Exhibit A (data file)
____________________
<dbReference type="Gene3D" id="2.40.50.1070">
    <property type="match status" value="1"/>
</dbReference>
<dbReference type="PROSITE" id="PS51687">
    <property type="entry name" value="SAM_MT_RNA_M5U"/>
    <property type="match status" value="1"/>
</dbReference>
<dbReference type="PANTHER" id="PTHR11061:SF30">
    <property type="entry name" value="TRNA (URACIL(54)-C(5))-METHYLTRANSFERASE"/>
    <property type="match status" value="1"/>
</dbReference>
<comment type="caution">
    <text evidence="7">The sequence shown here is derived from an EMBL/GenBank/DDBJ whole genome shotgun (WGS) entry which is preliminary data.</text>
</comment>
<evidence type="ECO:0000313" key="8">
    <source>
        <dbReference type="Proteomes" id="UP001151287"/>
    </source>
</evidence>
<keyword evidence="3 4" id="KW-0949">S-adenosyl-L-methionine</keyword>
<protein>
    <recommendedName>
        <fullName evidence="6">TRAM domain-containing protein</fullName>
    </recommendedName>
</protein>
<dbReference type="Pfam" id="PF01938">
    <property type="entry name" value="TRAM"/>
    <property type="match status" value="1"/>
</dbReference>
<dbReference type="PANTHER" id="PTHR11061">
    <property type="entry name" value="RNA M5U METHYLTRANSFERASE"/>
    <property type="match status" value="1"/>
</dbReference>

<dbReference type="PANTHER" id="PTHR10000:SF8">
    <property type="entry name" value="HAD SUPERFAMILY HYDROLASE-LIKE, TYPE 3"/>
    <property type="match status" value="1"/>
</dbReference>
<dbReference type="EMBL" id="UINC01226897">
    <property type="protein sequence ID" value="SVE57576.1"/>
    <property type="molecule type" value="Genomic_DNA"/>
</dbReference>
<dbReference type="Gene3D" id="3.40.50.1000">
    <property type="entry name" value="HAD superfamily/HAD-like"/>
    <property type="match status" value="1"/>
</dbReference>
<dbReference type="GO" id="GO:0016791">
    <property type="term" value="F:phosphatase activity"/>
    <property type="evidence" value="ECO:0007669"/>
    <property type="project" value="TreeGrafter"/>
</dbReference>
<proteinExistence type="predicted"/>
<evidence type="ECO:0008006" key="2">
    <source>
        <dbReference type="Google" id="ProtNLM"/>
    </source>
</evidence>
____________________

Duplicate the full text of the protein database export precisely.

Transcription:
<dbReference type="Gene3D" id="2.40.50.1070">
    <property type="match status" value="1"/>
</dbReference>
<dbReference type="PROSITE" id="PS51687">
    <property type="entry name" value="SAM_MT_RNA_M5U"/>
    <property type="match status" value="1"/>
</dbReference>
<dbReference type="PANTHER" id="PTHR11061:SF30">
    <property type="entry name" value="TRNA (URACIL(54)-C(5))-METHYLTRANSFERASE"/>
    <property type="match status" value="1"/>
</dbReference>
<comment type="caution">
    <text evidence="7">The sequence shown here is derived from an EMBL/GenBank/DDBJ whole genome shotgun (WGS) entry which is preliminary data.</text>
</comment>
<evidence type="ECO:0000313" key="8">
    <source>
        <dbReference type="Proteomes" id="UP001151287"/>
    </source>
</evidence>
<keyword evidence="3 4" id="KW-0949">S-adenosyl-L-methionine</keyword>
<protein>
    <recommendedName>
        <fullName evidence="6">TRAM domain-containing protein</fullName>
    </recommendedName>
</protein>
<dbReference type="Pfam" id="PF01938">
    <property type="entry name" value="TRAM"/>
    <property type="match status" value="1"/>
</dbReference>
<dbReference type="PANTHER" id="PTHR11061">
    <property type="entry name" value="RNA M5U METHYLTRANSFERASE"/>
    <property type="match status" value="1"/>
</dbReference>

<dbReference type="PANTHER" id="PTHR10000:SF8">
    <property type="entry name" value="HAD SUPERFAMILY HYDROLASE-LIKE, TYPE 3"/>
    <property type="match status" value="1"/>
</dbReference>
<dbReference type="EMBL" id="UINC01226897">
    <property type="protein sequence ID" value="SVE57576.1"/>
    <property type="molecule type" value="Genomic_DNA"/>
</dbReference>
<dbReference type="Gene3D" id="3.40.50.1000">
    <property type="entry name" value="HAD superfamily/HAD-like"/>
    <property type="match status" value="1"/>
</dbReference>
<dbReference type="GO" id="GO:0016791">
    <property type="term" value="F:phosphatase activity"/>
    <property type="evidence" value="ECO:0007669"/>
    <property type="project" value="TreeGrafter"/>
</dbReference>
<proteinExistence type="predicted"/>
<evidence type="ECO:0008006" key="2">
    <source>
        <dbReference type="Google" id="ProtNLM"/>
    </source>
</evidence>